That idea has significant implications, not only for anthropology, but for the multitudinous contexts in which ‘culture’ and ‘society’ have come to operate in academic and everyday parlance. Many have come to take for granted these terms’ capacity to explain difference in the world (hence the ubiquity of concepts such as ‘multiculturalism’ and ‘social construction’). Yet, as this entry will describe, in the discipline for which they have traditionally been primary objects – social and cultural anthropology – they have also become the subjects of considerable debate.
Before going on to elaborate what exactly it might mean for there to be different ‘worlds’ or ‘ontologies’, it is worth beginning by outlining in further depth some reasons why anthropologists might wish to pursue this argument. We can think of such reasons as being divided into two categories, although the distinctive and separate nature of these categories is a part of what the ontological turn aims to unsettle, as we will see.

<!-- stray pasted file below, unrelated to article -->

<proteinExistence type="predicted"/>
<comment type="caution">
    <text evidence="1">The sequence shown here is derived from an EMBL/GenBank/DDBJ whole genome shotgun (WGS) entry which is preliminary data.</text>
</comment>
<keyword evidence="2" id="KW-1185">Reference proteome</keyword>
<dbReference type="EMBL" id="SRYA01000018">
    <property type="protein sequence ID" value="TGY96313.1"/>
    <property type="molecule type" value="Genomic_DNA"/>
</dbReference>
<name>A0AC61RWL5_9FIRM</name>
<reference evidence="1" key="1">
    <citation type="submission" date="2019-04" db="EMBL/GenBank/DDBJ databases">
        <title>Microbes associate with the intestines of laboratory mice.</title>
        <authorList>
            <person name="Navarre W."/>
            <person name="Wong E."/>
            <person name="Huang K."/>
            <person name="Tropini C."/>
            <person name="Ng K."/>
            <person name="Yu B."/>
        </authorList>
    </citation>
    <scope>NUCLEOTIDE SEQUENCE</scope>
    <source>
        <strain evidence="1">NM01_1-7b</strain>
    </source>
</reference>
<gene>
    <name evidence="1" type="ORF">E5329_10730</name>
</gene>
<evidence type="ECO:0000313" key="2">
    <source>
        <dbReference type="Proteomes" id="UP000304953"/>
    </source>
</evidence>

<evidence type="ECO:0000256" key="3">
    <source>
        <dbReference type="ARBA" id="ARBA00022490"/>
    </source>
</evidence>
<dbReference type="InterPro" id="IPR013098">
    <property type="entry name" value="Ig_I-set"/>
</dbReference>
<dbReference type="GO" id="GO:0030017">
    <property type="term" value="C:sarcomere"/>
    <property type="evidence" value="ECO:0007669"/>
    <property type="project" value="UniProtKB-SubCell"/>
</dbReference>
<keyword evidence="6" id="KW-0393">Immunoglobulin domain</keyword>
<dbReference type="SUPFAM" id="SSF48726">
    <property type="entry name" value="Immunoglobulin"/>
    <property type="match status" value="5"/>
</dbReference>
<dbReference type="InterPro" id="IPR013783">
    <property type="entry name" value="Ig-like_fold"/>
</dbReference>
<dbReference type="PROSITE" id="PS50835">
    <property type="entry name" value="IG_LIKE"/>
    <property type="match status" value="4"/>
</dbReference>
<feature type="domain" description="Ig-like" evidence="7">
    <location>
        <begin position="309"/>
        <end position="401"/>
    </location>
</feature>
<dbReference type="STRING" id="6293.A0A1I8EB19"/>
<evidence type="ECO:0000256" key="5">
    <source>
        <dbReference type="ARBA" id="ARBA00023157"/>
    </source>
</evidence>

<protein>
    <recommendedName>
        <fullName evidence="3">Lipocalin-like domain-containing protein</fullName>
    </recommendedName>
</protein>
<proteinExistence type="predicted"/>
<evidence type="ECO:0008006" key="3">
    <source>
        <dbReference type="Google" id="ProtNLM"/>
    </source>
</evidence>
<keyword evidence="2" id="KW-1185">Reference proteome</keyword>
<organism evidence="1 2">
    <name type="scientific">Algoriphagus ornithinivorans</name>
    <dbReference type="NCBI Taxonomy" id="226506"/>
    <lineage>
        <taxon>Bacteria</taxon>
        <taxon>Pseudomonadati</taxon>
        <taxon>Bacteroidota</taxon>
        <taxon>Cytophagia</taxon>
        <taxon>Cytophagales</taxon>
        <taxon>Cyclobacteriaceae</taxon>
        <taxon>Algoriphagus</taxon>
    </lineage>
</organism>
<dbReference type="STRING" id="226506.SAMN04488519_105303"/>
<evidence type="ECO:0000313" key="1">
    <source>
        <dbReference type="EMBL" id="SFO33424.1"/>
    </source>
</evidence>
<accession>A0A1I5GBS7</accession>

One set of reasons why anthropologists may wish to pursue a critique of culture relates to the fact that thinking along cultural lines may hinder anthropologists’ ability to understand some of the people they work with. This is a question of ethnographic accounting; in other words, of how and whether our descriptions of phenomena relate to those phenomena themselves. These reasons emerge in response to particular ethnographic circumstances. Take, for example, Marilyn Strathern’s work among the Hageners of Papua New Guinea. Strathern has made highly substantial and varied contributions to anthropology (including some that have in part inspired the ontological turn itself, cf. Holbraad & Petersen 2009) but one might sum up – for the purposes of present explication – just one small facet of that contribution with the following characterization: she describes Hagen culture as one in which our conception of nature as invariant matter to be cultivated by man, and culture as human elaboration upon that matter, does not exist (Strathern 1980). That might be read as characterising a typical example of what anthropologists do: they identify the relative nature of particular cultural phenomena. However, her argument is, in fact, much more complicated. Consider how I have characterised her description: the term ‘culture’ is used twice, once as explanans (an explanatory term) and once as explanandum (a description of the thing to be explained), despite the fact that its presence in the explanandum is negative. In other words, the concept of culture is used to explain that very concept’s absence from the thing to be explained. So, some would say, my ‘culturalist’ account (‘in Hagen culture…’) achieves nothing apart from to reiterate the difference it is supposed to be accounting for (‘…there is no culture’). Put another way, the relativization of ‘culture’ and ‘nature’ implied by the fact that Hageners do not possess such notions undermines the very manoeuvre of relativization itself, which depends on those notions to make sense. What are things relative to, if not culture? And what is the background against which they are relative, if not nature?